I grew up in a musical house. One of the bedrooms is still known as the “piano room,” where my mother’s upright piano has sat since the day my parents moved in, before I was born. I started piano lessons when I was eight, and I learned how to read music a little bit, which helped with my abortive career as a middle-school saxophone player. One of my brothers played guitar, eventually took up the trombone, and played in the band all through high school.
But there was more music in my house than that. Mother and Dad bought records and sang in the church choir (despite Dad’s inability to carry a tune), and Mother frequently played the piano for fun, especially Christmas songs. We liked to put a big stack of Christmas records on the console stereo, filling the house with music while we put up the tree, or decorated Christmas cookies, or just for atmosphere. When I moved out on my own, I started buying Christmas records of my own. The Temptations Christmas Card was first, in 1982. I collected a few vinyl albums during the 80s, most notably the soundtrack from A Charlie Brown Christmas and Phil Spector’s Christmas Album. Once the CD era began, I started buying more; in the download era, my Christmas library has exploded.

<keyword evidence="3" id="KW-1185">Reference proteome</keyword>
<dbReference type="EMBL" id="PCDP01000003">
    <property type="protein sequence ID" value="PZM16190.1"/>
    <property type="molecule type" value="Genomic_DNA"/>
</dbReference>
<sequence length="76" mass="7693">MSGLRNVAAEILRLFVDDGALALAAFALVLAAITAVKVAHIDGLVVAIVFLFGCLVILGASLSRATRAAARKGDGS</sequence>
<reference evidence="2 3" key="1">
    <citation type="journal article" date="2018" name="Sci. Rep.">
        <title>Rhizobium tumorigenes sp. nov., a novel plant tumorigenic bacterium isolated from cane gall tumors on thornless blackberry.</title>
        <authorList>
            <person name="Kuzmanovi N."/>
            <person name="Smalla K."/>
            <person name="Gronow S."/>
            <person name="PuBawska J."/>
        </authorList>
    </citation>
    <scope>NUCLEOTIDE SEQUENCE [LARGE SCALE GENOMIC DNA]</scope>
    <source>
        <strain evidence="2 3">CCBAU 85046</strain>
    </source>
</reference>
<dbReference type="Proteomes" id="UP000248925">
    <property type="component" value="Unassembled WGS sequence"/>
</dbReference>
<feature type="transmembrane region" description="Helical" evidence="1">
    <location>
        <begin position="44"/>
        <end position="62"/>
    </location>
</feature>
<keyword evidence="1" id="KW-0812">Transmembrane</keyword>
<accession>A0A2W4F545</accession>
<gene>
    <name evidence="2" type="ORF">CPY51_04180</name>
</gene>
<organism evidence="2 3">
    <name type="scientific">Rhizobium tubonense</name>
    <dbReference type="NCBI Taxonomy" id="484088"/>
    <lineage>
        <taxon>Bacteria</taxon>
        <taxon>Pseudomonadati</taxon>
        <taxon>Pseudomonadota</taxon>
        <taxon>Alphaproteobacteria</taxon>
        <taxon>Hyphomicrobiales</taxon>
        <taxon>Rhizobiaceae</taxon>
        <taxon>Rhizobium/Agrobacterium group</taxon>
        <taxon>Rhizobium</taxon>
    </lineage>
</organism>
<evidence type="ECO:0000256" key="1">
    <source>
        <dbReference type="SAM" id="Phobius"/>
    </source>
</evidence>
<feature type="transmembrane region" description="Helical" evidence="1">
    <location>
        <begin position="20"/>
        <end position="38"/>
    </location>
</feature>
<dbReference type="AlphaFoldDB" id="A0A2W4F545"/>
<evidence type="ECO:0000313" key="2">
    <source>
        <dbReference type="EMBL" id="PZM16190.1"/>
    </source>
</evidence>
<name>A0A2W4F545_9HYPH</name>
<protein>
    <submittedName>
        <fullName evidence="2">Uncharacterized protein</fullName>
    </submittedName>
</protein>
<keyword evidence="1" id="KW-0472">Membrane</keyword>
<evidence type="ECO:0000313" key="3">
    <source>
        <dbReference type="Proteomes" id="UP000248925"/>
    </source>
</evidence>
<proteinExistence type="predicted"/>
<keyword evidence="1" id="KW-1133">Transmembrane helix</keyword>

Although I am as irreligious as anybody you know, I like Christmas music, even religious Christmas music. I find no inconsistency in this, because I believe that even without Christianity, we would have something like the Christmas season anyhow—a time for expressing our love and appreciation to the people closest to us through acts of generosity and kindness. It would still be a season fired with magic, in which we’re showered with good things for the simple reason that we’re part of a human community. Because happiness has always moved human beings to song, we’d still have music that expresses those emotions. The symbols found in the songs might be different, but the joy would be the same.
What I believe about Christmas is this: the best “things” with which we are showered in this season are not material objects. The greatest gifts of the holiday season are not presents, but presence. That idea inspires a song that is always one of the first ones I want to hear every year: “Every Day Will Be Like a Holiday.” There is no mightier version of it than the one Ross Bon and the Mighty Blue Kings, a Chicago band that used to play a little bit around Madison in the early 00s. Click here and turn it up.
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